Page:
Is Irish classical music marginalized in Ireland?

Posted on: March 17, 2015

Last year, “The Irish Times together with the Royal Irish Academy announced ‘Modern Ireland in 100 Artworks,’ a planned two-year survey of the country’s greatest artistic achievements,” reads a Tuesday (3/17) post at New York radio station WQXR. “Omitted from the list? Classical music. A group of 35 composers and academics sent a letter to the newspaper calling on the curators to add classical music to the project’s scope. ‘The absence of art music in this project provides further evidence of an ongoing exclusionary policy (conscious or unconscious) among prominent cultural curators in Ireland,’ the letter read in part. Among the letter’s signatories … was Benjamin Dwyer, the author of Different Voices, one of two new scholarly books that examine how classical music thrived in 18th century Dublin–where Handel’s Messiah premiered–but gradually fell off course. The other book is Music and Identity in Ireland and Beyond, edited by Mark Fitzgerald and John O’Flynn. Both books make a case for early Irish composers like John Field and Charles Villiers Stanford while lamenting their failure to generate a durable aesthetic comparable to the country’s literary greats.… Despite classical music’s fragmented history in Ireland, a number of composers have made their mark and there currently exists a vibrant contemporary music scene.”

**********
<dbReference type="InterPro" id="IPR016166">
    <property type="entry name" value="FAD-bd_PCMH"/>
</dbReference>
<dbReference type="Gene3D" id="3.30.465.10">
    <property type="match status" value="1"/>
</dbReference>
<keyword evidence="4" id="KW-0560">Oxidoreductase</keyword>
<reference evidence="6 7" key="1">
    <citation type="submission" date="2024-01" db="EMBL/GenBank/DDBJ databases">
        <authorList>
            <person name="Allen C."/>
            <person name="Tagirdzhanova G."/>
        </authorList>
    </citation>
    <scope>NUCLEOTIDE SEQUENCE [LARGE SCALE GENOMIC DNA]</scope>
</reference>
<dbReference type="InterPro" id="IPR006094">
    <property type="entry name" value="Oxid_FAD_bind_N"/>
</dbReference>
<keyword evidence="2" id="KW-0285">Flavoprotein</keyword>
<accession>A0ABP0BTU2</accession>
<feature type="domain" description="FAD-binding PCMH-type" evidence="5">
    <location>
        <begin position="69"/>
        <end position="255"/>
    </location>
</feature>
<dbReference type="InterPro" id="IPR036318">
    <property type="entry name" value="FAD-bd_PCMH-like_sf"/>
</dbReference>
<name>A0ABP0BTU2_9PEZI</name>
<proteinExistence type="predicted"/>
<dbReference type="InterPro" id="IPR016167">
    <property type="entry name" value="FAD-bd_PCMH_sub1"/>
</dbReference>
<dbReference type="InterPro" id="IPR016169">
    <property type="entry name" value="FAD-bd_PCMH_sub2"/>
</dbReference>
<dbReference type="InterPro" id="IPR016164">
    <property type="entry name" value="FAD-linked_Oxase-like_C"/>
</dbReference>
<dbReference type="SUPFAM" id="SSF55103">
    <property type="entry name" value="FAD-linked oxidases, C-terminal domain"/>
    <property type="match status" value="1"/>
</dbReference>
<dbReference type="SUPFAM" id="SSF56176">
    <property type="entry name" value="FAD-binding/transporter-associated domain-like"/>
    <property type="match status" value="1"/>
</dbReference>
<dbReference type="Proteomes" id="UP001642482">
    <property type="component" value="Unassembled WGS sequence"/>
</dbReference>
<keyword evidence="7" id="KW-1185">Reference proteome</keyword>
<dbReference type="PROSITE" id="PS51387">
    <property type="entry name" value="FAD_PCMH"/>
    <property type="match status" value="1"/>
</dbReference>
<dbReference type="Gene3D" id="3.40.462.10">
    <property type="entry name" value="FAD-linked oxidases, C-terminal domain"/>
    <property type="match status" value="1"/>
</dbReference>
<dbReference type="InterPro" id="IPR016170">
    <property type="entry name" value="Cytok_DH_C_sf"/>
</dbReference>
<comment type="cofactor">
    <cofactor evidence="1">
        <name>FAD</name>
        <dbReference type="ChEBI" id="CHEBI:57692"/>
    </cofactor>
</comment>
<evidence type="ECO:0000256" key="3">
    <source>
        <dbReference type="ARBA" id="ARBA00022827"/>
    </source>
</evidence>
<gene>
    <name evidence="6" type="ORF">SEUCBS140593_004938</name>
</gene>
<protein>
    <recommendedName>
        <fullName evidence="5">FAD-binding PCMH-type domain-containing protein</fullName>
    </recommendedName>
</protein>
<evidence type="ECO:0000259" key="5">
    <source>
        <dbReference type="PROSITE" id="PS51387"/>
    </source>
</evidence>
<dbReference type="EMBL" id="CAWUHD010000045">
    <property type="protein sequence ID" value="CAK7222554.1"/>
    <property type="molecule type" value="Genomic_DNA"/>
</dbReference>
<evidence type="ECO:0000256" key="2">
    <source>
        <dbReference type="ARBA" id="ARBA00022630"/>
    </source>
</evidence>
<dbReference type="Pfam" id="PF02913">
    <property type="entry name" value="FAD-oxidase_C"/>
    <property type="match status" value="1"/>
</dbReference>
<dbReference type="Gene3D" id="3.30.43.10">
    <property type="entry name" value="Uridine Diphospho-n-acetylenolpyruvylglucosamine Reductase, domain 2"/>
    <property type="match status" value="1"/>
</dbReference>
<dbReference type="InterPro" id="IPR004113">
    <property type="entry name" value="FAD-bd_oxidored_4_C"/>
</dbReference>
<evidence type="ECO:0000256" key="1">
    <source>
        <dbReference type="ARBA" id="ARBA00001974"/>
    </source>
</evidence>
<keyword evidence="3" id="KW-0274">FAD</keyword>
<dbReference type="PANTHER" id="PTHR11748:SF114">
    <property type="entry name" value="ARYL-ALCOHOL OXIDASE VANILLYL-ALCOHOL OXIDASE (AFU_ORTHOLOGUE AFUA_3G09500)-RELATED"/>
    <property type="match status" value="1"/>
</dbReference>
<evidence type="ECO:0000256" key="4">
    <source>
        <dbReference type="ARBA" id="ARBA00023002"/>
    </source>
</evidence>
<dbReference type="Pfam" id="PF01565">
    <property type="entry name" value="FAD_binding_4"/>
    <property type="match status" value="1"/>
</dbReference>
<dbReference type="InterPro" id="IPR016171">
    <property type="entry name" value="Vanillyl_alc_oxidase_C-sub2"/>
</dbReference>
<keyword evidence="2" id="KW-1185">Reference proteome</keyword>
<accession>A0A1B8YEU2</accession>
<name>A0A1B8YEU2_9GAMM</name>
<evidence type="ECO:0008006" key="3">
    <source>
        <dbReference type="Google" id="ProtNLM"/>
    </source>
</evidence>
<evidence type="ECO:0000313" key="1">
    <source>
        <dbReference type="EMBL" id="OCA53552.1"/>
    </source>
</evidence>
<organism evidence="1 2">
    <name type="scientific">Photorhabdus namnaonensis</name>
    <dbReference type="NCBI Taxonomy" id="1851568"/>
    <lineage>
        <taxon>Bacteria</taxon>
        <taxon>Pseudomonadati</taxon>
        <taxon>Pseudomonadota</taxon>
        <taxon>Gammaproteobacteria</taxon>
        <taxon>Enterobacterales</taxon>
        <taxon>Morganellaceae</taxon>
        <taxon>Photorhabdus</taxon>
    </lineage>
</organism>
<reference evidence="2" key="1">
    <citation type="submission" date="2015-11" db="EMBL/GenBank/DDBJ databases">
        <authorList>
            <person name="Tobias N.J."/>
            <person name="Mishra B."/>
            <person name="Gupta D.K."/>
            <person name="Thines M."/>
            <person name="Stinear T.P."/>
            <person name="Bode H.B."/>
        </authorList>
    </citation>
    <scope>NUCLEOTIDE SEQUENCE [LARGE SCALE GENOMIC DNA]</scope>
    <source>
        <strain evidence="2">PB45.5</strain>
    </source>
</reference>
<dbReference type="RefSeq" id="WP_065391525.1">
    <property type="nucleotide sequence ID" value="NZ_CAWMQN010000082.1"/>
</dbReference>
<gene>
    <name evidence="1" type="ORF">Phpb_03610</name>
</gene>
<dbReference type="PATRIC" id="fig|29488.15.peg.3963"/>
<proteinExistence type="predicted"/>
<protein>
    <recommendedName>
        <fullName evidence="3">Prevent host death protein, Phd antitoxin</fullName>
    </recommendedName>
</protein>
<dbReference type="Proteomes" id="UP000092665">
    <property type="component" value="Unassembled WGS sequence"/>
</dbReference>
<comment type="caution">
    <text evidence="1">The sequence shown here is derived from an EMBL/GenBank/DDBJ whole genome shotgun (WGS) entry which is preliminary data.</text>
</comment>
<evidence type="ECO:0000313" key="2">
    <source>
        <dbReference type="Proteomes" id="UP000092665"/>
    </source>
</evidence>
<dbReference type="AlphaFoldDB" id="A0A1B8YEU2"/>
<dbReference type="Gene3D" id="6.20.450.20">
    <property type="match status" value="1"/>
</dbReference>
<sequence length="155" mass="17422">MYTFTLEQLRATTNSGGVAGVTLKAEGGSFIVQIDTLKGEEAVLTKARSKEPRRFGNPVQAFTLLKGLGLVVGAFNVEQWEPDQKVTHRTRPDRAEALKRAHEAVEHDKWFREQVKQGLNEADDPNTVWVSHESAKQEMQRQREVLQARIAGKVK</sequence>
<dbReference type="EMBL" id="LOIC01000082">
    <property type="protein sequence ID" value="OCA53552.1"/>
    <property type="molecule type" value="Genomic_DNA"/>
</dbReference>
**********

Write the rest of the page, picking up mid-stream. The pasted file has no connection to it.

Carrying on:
Posted March 17, 2015

Pictured: Ireland’s RTÉ National Symphony Orchestra, based in Dublin